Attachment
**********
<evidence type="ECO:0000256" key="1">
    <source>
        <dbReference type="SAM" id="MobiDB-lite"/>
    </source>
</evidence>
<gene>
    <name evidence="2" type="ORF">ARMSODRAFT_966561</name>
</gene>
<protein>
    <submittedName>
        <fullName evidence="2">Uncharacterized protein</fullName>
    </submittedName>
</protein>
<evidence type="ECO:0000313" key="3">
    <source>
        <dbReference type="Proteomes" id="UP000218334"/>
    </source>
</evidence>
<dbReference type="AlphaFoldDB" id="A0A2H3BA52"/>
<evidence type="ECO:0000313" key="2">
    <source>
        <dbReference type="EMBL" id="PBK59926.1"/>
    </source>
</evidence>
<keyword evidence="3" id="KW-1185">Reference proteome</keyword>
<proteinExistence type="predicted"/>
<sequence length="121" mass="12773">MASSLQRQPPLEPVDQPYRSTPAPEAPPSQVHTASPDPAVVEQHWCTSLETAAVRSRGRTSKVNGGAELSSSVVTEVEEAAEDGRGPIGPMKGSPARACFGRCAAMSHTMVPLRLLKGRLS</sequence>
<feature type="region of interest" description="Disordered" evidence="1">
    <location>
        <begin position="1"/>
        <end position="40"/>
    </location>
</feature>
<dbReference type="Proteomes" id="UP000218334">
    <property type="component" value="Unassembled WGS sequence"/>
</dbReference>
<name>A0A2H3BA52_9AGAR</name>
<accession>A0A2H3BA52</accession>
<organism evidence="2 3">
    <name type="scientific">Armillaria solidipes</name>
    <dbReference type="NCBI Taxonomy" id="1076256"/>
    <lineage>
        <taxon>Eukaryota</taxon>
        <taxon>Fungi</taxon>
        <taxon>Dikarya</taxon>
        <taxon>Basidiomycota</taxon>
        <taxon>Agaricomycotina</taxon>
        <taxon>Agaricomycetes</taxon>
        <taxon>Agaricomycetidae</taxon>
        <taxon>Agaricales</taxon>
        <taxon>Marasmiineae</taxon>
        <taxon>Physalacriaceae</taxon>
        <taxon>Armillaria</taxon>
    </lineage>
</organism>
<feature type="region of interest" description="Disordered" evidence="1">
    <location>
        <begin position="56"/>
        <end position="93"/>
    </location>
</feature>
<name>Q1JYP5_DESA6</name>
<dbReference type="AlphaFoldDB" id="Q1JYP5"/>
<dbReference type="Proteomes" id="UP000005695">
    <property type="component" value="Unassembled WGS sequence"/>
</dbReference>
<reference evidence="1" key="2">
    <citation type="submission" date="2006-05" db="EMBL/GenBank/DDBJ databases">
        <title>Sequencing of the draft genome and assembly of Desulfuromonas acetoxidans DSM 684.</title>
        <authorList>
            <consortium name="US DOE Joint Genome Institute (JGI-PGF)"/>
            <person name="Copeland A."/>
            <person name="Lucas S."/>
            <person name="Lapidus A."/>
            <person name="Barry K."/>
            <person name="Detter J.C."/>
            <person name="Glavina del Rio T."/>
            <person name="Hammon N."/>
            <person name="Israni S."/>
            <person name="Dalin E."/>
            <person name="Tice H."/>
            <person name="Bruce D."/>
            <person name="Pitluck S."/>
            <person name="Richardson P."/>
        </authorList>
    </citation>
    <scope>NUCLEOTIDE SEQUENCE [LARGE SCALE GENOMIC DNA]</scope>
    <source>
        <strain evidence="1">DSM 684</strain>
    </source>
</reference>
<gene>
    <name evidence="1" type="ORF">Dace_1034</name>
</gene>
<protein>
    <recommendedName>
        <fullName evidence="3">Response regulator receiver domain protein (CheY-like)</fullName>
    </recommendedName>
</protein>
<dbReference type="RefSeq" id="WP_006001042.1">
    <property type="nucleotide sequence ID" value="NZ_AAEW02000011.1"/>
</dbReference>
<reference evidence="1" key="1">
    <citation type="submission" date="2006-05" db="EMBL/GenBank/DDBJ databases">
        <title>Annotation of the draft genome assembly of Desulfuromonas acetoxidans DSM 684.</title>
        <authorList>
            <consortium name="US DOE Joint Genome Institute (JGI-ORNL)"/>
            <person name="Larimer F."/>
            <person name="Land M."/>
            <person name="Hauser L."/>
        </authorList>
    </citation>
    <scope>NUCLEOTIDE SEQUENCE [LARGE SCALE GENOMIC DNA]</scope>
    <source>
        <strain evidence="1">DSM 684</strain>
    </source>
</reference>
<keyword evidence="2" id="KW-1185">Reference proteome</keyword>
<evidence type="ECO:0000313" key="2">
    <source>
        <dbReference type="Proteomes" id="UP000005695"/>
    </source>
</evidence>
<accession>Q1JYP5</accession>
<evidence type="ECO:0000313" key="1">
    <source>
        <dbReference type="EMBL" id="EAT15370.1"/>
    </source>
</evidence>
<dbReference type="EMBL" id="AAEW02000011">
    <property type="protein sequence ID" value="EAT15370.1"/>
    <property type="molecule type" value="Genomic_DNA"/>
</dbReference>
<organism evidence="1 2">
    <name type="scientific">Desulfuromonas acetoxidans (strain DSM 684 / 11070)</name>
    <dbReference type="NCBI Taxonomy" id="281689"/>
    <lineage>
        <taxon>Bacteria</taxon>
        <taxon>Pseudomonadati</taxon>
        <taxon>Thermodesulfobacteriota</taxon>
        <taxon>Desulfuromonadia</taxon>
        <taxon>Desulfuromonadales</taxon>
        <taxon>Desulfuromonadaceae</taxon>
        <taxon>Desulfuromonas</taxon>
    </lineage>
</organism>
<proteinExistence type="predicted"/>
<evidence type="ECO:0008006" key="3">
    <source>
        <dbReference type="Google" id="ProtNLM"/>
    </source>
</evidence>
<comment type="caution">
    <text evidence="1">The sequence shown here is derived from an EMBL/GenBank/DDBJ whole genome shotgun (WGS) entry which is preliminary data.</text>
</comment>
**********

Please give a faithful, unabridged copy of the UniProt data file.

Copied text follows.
<evidence type="ECO:0000256" key="1">
    <source>
        <dbReference type="SAM" id="MobiDB-lite"/>
    </source>
</evidence>
<gene>
    <name evidence="2" type="ORF">ARMSODRAFT_966561</name>
</gene>
<protein>
    <submittedName>
        <fullName evidence="2">Uncharacterized protein</fullName>
    </submittedName>
</protein>
<evidence type="ECO:0000313" key="3">
    <source>
        <dbReference type="Proteomes" id="UP000218334"/>
    </source>
</evidence>
<dbReference type="AlphaFoldDB" id="A0A2H3BA52"/>
<evidence type="ECO:0000313" key="2">
    <source>
        <dbReference type="EMBL" id="PBK59926.1"/>
    </source>
</evidence>
<keyword evidence="3" id="KW-1185">Reference proteome</keyword>
<proteinExistence type="predicted"/>
<sequence length="121" mass="12773">MASSLQRQPPLEPVDQPYRSTPAPEAPPSQVHTASPDPAVVEQHWCTSLETAAVRSRGRTSKVNGGAELSSSVVTEVEEAAEDGRGPIGPMKGSPARACFGRCAAMSHTMVPLRLLKGRLS</sequence>
<feature type="region of interest" description="Disordered" evidence="1">
    <location>
        <begin position="1"/>
        <end position="40"/>
    </location>
</feature>
<dbReference type="Proteomes" id="UP000218334">
    <property type="component" value="Unassembled WGS sequence"/>
</dbReference>
<name>A0A2H3BA52_9AGAR</name>
<accession>A0A2H3BA52</accession>
<organism evidence="2 3">
    <name type="scientific">Armillaria solidipes</name>
    <dbReference type="NCBI Taxonomy" id="1076256"/>
    <lineage>
        <taxon>Eukaryota</taxon>
        <taxon>Fungi</taxon>
        <taxon>Dikarya</taxon>
        <taxon>Basidiomycota</taxon>
        <taxon>Agaricomycotina</taxon>
        <taxon>Agaricomycetes</taxon>
        <taxon>Agaricomycetidae</taxon>
        <taxon>Agaricales</taxon>
        <taxon>Marasmiineae</taxon>
        <taxon>Physalacriaceae</taxon>
        <taxon>Armillaria</taxon>
    </lineage>
</organism>
<feature type="region of interest" description="Disordered" evidence="1">
    <location>
        <begin position="56"/>
        <end position="93"/>
    </location>
</feature>
<name>Q1JYP5_DESA6</name>
<dbReference type="AlphaFoldDB" id="Q1JYP5"/>
<dbReference type="Proteomes" id="UP000005695">
    <property type="component" value="Unassembled WGS sequence"/>
</dbReference>
<reference evidence="1" key="2">
    <citation type="submission" date="2006-05" db="EMBL/GenBank/DDBJ databases">
        <title>Sequencing of the draft genome and assembly of Desulfuromonas acetoxidans DSM 684.</title>
        <authorList>
            <consortium name="US DOE Joint Genome Institute (JGI-PGF)"/>
            <person name="Copeland A."/>
            <person name="Lucas S."/>
            <person name="Lapidus A."/>
            <person name="Barry K."/>
            <person name="Detter J.C."/>
            <person name="Glavina del Rio T."/>
            <person name="Hammon N."/>
            <person name="Israni S."/>
            <person name="Dalin E."/>
            <person name="Tice H."/>
            <person name="Bruce D."/>
            <person name="Pitluck S."/>
            <person name="Richardson P."/>
        </authorList>
    </citation>
    <scope>NUCLEOTIDE SEQUENCE [LARGE SCALE GENOMIC DNA]</scope>
    <source>
        <strain evidence="1">DSM 684</strain>
    </source>
</reference>
<gene>
    <name evidence="1" type="ORF">Dace_1034</name>
</gene>
<protein>
    <recommendedName>
        <fullName evidence="3">Response regulator receiver domain protein (CheY-like)</fullName>
    </recommendedName>
</protein>
<dbReference type="RefSeq" id="WP_006001042.1">
    <property type="nucleotide sequence ID" value="NZ_AAEW02000011.1"/>
</dbReference>
<reference evidence="1" key="1">
    <citation type="submission" date="2006-05" db="EMBL/GenBank/DDBJ databases">
        <title>Annotation of the draft genome assembly of Desulfuromonas acetoxidans DSM 684.</title>
        <authorList>
            <consortium name="US DOE Joint Genome Institute (JGI-ORNL)"/>
            <person name="Larimer F."/>
            <person name="Land M."/>
            <person name="Hauser L."/>
        </authorList>
    </citation>
    <scope>NUCLEOTIDE SEQUENCE [LARGE SCALE GENOMIC DNA]</scope>
    <source>
        <strain evidence="1">DSM 684</strain>
    </source>
</reference>
<keyword evidence="2" id="KW-1185">Reference proteome</keyword>
<evidence type="ECO:0000313" key="2">
    <source>
        <dbReference type="Proteomes" id="UP000005695"/>
    </source>
</evidence>
<accession>Q1JYP5</accession>
<evidence type="ECO:0000313" key="1">
    <source>
        <dbReference type="EMBL" id="EAT15370.1"/>
    </source>
</evidence>
<dbReference type="EMBL" id="AAEW02000011">
    <property type="protein sequence ID" value="EAT15370.1"/>
    <property type="molecule type" value="Genomic_DNA"/>
</dbReference>
<organism evidence="1 2">
    <name type="scientific">Desulfuromonas acetoxidans (strain DSM 684 / 11070)</name>
    <dbReference type="NCBI Taxonomy" id="281689"/>
    <lineage>
        <taxon>Bacteria</taxon>
        <taxon>Pseudomonadati</taxon>
        <taxon>Thermodesulfobacteriota</taxon>
        <taxon>Desulfuromonadia</taxon>
        <taxon>Desulfuromonadales</taxon>
        <taxon>Desulfuromonadaceae</taxon>
        <taxon>Desulfuromonas</taxon>
    </lineage>
</organism>
<proteinExistence type="predicted"/>
<evidence type="ECO:0008006" key="3">
    <source>
        <dbReference type="Google" id="ProtNLM"/>
    </source>
</evidence>
<comment type="caution">
    <text evidence="1">The sequence shown here is derived from an EMBL/GenBank/DDBJ whole genome shotgun (WGS) entry which is preliminary data.</text>
</comment>